Seven women who say they were victims of sexual assaults while students at the University of Connecticut have filed a federal discrimination complaint against the school. Their attorney, Gloria Allred, says the complaint to the U.S. Department of Education's Office for Civil Rights alleges UConn failed to respond appropriately to the women's allegations.
At a press conference Monday, Kylie Angell, a recent graduate, described an alleged rape on campus one summer. A university hearing was held several months later, and the attacker was found guilty on four counts, including sexual misconduct. Angell was told she would be expelled from school.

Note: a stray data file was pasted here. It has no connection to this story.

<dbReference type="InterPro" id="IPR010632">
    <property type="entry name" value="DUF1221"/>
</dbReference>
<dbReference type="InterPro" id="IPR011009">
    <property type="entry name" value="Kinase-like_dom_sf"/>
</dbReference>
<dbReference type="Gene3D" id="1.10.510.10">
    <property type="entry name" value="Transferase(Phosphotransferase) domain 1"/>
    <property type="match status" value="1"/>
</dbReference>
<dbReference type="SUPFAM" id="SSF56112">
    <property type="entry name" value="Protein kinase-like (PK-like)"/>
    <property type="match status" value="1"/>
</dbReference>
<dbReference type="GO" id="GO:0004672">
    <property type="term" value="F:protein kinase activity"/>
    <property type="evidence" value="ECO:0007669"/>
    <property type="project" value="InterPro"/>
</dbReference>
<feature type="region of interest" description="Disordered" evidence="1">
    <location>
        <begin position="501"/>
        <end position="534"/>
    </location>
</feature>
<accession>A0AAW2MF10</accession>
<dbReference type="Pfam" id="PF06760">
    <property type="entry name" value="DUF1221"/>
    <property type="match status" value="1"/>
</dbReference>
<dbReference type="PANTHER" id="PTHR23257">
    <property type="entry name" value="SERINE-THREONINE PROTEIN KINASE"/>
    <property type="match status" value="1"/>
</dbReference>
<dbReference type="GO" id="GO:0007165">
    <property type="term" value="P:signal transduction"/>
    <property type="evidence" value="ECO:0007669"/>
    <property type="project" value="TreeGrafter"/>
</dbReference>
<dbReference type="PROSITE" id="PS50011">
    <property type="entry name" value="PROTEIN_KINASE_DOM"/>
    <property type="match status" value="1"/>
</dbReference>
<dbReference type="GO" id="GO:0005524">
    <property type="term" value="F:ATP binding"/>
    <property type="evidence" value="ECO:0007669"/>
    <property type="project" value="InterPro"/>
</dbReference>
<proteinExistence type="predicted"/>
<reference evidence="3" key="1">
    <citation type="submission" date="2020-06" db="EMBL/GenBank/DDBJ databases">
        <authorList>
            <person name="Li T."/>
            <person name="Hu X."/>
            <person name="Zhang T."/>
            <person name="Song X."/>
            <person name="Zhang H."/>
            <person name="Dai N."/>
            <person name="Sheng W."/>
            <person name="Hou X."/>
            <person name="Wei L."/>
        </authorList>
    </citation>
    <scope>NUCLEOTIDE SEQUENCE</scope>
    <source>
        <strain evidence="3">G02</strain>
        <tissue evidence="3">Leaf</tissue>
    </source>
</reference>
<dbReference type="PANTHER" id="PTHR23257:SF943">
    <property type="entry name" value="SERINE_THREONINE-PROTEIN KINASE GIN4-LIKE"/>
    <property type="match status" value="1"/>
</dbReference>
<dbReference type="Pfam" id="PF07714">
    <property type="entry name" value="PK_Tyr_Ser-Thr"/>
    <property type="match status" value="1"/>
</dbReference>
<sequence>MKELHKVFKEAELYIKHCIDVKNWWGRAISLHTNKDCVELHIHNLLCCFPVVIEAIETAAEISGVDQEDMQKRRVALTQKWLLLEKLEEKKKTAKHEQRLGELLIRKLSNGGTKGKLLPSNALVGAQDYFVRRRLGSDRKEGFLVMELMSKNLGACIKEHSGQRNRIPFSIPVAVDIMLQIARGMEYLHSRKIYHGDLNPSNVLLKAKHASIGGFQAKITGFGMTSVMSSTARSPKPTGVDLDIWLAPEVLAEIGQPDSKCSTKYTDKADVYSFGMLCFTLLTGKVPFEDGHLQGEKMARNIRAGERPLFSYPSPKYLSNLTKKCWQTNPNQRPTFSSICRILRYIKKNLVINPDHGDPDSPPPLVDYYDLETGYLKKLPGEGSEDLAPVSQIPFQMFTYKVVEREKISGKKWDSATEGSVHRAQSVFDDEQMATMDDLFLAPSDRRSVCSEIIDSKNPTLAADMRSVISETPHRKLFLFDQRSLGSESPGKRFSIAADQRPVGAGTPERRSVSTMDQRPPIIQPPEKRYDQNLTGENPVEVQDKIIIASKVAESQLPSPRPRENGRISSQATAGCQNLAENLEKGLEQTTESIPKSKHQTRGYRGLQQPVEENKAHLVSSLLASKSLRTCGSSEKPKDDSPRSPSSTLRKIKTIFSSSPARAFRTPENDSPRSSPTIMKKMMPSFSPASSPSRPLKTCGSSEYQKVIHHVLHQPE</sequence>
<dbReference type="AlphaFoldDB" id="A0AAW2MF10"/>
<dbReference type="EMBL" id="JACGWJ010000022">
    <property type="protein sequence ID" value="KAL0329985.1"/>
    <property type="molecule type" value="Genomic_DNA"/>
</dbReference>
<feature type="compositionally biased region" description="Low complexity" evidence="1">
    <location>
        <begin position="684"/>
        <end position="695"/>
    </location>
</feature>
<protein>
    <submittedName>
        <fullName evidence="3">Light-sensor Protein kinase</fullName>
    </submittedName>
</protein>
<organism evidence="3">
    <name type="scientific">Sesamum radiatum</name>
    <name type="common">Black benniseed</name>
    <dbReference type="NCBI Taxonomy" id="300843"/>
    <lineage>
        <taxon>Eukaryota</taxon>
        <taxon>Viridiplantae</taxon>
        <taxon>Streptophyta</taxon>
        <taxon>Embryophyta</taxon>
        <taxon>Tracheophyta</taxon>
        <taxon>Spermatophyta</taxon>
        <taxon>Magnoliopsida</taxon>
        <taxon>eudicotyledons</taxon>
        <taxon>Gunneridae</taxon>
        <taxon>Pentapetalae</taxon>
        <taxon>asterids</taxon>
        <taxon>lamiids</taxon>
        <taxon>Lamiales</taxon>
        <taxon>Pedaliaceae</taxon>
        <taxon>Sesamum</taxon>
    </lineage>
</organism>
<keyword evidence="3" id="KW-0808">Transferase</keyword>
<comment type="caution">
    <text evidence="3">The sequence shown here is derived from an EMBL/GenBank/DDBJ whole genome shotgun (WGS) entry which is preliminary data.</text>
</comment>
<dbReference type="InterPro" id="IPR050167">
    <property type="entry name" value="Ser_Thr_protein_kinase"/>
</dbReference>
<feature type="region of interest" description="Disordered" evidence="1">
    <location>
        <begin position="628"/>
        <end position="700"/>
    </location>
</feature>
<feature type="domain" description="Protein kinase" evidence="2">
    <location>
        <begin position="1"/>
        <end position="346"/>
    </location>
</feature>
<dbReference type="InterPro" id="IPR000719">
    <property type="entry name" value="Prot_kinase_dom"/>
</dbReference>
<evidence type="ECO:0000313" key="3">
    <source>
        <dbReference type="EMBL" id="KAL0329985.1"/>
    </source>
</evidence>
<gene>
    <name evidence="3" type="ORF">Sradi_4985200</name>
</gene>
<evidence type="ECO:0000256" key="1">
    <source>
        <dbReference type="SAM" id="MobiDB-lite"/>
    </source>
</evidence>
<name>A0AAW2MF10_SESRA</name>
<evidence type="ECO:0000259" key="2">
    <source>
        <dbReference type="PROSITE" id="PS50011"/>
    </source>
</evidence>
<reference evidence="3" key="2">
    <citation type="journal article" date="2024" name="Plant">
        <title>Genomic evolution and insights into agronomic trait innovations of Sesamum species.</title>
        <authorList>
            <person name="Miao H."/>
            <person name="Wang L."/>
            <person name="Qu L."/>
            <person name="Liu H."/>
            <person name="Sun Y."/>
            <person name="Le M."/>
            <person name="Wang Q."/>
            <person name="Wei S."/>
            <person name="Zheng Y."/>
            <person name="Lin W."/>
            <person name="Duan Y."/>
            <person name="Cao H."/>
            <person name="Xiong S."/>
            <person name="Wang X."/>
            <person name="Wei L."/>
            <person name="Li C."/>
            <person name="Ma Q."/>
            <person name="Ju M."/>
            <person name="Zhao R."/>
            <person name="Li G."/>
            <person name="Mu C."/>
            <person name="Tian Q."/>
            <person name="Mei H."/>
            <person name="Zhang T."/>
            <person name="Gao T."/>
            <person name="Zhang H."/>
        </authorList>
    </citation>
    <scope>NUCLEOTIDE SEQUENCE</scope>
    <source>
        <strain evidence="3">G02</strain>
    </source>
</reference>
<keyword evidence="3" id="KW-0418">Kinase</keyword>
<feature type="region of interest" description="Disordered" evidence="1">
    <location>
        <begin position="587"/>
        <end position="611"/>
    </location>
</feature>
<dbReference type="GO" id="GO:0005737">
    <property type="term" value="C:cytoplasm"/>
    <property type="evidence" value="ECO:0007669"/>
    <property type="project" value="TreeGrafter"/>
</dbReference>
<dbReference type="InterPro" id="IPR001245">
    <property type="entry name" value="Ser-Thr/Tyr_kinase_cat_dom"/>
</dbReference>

From NBC Connecticut: "Two weeks later," Angell said, "I was eating in the dining hall when the perpetrator sat down next to me and threateningly grazed my elbow in an act of obvious defiance. I was then met by heckling from his friends, who shouted at me that the perpetrator was back." Angell found out later that he had filed an appeal and was granted re-admission to campus.
The women are asking for an investigation under Title IX, the landmark civil rights law that says schools receiving federal money cannot discriminate against women. UConn issued a statement saying it takes sexual assault allegations extremely seriously, and believes the women's cases were handled appropriately.
This report contains information from the Associated Press.